Over the summer, the United States Environmental Protection Agency released a report that concluded that glyphosate — a herbicide found in weed-killing sprays like Roundup — was not an endocrine disruptor (that is, something that will mess with your hormones). But an investigation from The Intercept has uncovered that Monsanto, the agribusiness giant that produces Roundup, actually funded those EPA studies that found glyphosate to be harmless.
According to the investigation by Sharon Lerner, the EPA considered 32 studies for its own report. Of those 32, however, just five were independently-funded, and of those five, three determined that glyphosate posed serious dangers to the human body. Glyphosate “may induce significant adverse effects on the reproductive system of male Wistar rats at puberty and during adulthood, states one report that tested the chemical on rats. The majority, though, did not find a problem with glysophate, so the EPA did not determine it to be an issue.
Even if the EPA didn’t find glyphosate to be an endocrine disruptor, it very well may be one. And the Natural Resources Defense Council (NRDC) doesn’t exactly advise us to put them in our body willingly, defining them as:
“An endocrine disruptor is a synthetic chemical that when absorbed into the body either mimics or blocks hormones and disrupts the body’s normal functions. This disruption can happen through altering normal hormone levels, halting or stimulating the production of hormones, or changing the way hormones travel through the body, thus affecting the functions that these hormones control.”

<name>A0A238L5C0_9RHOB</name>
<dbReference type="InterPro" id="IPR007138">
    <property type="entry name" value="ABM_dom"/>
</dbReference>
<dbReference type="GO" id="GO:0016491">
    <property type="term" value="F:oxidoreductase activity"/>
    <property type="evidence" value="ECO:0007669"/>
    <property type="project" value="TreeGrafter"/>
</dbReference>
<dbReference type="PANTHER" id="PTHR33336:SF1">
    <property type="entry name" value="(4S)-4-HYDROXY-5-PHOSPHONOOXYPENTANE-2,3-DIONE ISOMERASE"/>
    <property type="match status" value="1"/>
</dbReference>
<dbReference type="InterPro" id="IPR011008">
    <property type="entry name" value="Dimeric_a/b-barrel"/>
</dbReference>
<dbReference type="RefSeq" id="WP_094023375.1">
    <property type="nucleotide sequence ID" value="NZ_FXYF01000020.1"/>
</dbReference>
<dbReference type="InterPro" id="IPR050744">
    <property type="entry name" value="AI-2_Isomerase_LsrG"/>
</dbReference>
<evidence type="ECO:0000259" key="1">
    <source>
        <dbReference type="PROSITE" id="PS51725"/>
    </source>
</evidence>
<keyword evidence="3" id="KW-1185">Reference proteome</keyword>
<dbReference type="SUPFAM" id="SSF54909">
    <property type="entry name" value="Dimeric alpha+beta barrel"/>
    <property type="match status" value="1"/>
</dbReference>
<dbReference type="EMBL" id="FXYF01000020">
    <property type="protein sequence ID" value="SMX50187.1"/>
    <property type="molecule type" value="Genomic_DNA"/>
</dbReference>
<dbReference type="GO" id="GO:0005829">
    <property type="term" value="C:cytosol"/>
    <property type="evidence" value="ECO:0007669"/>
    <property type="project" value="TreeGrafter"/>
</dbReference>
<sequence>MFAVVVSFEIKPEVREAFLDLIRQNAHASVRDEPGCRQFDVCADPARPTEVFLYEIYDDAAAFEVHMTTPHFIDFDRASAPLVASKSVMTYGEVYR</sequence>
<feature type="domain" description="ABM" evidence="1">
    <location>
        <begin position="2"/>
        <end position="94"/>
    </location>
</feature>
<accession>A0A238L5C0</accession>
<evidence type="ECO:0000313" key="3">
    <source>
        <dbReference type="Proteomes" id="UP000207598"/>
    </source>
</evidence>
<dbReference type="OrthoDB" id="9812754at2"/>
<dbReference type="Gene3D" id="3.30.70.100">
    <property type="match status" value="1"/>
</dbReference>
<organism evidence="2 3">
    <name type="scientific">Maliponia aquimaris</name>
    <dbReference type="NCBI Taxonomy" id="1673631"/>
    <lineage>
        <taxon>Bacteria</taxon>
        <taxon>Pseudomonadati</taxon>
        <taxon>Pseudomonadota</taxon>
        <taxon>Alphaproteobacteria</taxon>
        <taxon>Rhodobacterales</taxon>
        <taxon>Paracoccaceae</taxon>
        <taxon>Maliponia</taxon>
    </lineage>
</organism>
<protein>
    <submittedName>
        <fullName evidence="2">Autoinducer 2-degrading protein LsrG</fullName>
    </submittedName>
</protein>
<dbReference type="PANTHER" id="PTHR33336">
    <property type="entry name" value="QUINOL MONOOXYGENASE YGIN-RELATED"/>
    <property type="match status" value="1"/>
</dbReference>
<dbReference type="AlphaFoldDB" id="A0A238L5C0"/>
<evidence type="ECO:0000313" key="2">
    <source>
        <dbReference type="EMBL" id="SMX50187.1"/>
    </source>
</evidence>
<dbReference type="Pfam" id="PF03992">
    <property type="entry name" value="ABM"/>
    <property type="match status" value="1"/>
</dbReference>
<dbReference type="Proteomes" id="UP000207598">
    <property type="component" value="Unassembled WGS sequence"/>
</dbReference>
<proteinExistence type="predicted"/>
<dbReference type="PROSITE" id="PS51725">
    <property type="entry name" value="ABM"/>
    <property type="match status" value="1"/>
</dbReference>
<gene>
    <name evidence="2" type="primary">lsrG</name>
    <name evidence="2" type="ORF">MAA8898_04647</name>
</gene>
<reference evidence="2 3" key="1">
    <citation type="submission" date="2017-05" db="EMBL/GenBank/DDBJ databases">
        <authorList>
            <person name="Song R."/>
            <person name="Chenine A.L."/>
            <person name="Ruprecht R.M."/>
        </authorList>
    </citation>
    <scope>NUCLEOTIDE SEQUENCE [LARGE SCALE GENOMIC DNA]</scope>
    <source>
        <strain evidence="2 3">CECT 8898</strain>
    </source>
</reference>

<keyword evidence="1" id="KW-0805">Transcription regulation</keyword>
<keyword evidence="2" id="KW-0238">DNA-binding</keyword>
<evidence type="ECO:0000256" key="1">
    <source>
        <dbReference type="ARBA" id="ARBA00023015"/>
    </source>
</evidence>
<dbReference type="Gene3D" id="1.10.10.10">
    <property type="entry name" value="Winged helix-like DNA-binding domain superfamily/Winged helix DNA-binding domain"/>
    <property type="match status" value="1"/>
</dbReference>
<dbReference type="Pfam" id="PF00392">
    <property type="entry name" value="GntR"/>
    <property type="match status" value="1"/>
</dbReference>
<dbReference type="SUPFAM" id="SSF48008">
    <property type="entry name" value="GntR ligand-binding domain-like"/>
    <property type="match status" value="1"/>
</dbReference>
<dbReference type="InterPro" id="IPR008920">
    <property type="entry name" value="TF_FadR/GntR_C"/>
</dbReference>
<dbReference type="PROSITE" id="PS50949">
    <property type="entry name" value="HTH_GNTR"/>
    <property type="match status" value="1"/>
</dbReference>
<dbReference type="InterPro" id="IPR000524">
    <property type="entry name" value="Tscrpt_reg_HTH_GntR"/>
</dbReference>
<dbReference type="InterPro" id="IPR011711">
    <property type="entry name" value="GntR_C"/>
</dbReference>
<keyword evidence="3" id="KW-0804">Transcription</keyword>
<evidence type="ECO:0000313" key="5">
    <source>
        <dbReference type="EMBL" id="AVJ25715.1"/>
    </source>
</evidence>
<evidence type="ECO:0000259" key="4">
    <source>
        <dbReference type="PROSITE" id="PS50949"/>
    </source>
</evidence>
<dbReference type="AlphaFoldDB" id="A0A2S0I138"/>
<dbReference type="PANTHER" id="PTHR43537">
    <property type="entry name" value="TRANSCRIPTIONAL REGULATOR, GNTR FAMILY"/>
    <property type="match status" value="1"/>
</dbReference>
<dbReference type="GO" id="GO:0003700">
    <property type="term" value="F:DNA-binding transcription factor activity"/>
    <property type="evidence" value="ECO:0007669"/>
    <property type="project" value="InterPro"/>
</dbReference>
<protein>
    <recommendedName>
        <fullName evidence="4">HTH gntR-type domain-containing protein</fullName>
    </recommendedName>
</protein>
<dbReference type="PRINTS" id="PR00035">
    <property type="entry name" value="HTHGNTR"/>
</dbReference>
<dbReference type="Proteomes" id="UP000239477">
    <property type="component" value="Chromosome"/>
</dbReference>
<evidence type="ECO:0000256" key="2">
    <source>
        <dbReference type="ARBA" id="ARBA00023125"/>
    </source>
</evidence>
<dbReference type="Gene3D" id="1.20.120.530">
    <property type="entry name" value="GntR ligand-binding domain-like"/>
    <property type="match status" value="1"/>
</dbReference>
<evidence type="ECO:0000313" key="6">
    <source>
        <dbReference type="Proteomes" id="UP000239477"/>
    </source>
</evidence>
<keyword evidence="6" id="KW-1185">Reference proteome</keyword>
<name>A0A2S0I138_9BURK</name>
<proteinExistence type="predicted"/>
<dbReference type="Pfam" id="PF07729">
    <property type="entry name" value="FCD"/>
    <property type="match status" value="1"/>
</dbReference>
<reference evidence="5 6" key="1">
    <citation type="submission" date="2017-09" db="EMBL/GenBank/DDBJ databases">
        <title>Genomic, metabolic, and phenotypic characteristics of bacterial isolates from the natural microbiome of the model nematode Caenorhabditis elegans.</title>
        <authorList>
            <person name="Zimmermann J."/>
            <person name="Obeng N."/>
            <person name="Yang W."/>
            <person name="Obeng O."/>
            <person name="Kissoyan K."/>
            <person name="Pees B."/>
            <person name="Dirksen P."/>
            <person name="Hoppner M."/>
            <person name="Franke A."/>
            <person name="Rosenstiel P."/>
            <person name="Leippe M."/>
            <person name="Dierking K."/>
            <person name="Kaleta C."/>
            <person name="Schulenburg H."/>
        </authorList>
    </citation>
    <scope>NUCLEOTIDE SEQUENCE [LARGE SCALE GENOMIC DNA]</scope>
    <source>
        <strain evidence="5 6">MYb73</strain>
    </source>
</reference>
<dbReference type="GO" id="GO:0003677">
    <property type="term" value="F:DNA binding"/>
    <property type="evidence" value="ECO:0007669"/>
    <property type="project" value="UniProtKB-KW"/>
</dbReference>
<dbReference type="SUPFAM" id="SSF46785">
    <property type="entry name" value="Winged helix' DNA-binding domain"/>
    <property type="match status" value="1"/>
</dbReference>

The NRDC further clarifies why endocrine disruptors are so harmful:
“Many plant and animal species are showing signs of ill health due to exposure to endocrine disrupting chemicals. For example, fish in the Great Lakes, which are contaminated with polychlorinated biphenyls (PCBs) and other man-made chemicals, have numerous reproductive problems as well as abnormal swelling of the thyroid glands.…
“The alligators in [Lake Apopoka, Florida] have diminished reproductive organs that prevent successful reproduction. These problems were connected to a large pesticide spill several years earlier, and the alligators were found to have endocrine disrupting chemicals in their bodies and eggs.”
The EPA’s process may be dubious but not necessarily nefarious. Legally speaking, the agency is allowed to use the industry studies as evidence for glyphosate’s lack of negative side effects. They’re supposedly legitimate studies. It’s just that the labs that conduct the studies are very aware of where the funding is coming from, and they’d ideally like to keep the cash flowing.
Doug Gurian Sherman, a senior scientist at the Center for Food Safety and former staff scientist at the EPA Office of Pesticide Programs, told The Intercept: “It’s not that people are going to necessarily do something clearly fraudulent. It’s more that it puts a pressure to shave things in a direction to whoever’s paying the bills.” Basically, it’s pretty heavy truth-massaging, if such a thing can exist.
The Intercept’s deep dive into Monsanto and the EPA has produced some pretty unsettling findings. Unfortunately, it’s not particularly surprising. Documentaries like Food Inc. have brought to light the ways that Big Food is able to get the desired results, even when such clearance is not warranted. Even Volkswagen thought it could get away with cheating the system to avoid testing yet stay on the roads. The added dimension with Monsanto, however, is that it’s seemingly controlling the game while still operating above-board.